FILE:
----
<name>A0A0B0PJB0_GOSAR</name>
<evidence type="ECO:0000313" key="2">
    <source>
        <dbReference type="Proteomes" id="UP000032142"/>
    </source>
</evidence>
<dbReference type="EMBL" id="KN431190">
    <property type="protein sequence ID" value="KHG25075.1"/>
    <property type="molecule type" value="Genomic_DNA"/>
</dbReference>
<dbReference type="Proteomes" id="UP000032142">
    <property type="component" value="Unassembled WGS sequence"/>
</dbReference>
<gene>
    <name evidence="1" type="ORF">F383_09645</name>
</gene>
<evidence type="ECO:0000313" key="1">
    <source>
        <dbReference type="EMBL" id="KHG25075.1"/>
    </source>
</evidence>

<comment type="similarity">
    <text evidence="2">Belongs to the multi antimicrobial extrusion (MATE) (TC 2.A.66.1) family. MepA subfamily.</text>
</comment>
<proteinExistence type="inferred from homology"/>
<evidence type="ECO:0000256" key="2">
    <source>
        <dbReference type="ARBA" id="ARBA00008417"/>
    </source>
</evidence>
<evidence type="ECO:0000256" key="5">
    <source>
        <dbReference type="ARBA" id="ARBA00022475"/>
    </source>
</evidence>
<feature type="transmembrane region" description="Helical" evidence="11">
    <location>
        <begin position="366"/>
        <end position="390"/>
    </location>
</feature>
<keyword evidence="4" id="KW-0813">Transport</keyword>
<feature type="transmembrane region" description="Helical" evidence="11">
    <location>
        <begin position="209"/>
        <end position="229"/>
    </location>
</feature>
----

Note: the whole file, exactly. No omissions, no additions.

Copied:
<name>A0A0B0PJB0_GOSAR</name>
<evidence type="ECO:0000313" key="2">
    <source>
        <dbReference type="Proteomes" id="UP000032142"/>
    </source>
</evidence>
<dbReference type="EMBL" id="KN431190">
    <property type="protein sequence ID" value="KHG25075.1"/>
    <property type="molecule type" value="Genomic_DNA"/>
</dbReference>
<dbReference type="Proteomes" id="UP000032142">
    <property type="component" value="Unassembled WGS sequence"/>
</dbReference>
<gene>
    <name evidence="1" type="ORF">F383_09645</name>
</gene>
<evidence type="ECO:0000313" key="1">
    <source>
        <dbReference type="EMBL" id="KHG25075.1"/>
    </source>
</evidence>

<comment type="similarity">
    <text evidence="2">Belongs to the multi antimicrobial extrusion (MATE) (TC 2.A.66.1) family. MepA subfamily.</text>
</comment>
<proteinExistence type="inferred from homology"/>
<evidence type="ECO:0000256" key="2">
    <source>
        <dbReference type="ARBA" id="ARBA00008417"/>
    </source>
</evidence>
<evidence type="ECO:0000256" key="5">
    <source>
        <dbReference type="ARBA" id="ARBA00022475"/>
    </source>
</evidence>
<feature type="transmembrane region" description="Helical" evidence="11">
    <location>
        <begin position="366"/>
        <end position="390"/>
    </location>
</feature>
<keyword evidence="4" id="KW-0813">Transport</keyword>
<feature type="transmembrane region" description="Helical" evidence="11">
    <location>
        <begin position="209"/>
        <end position="229"/>
    </location>
</feature>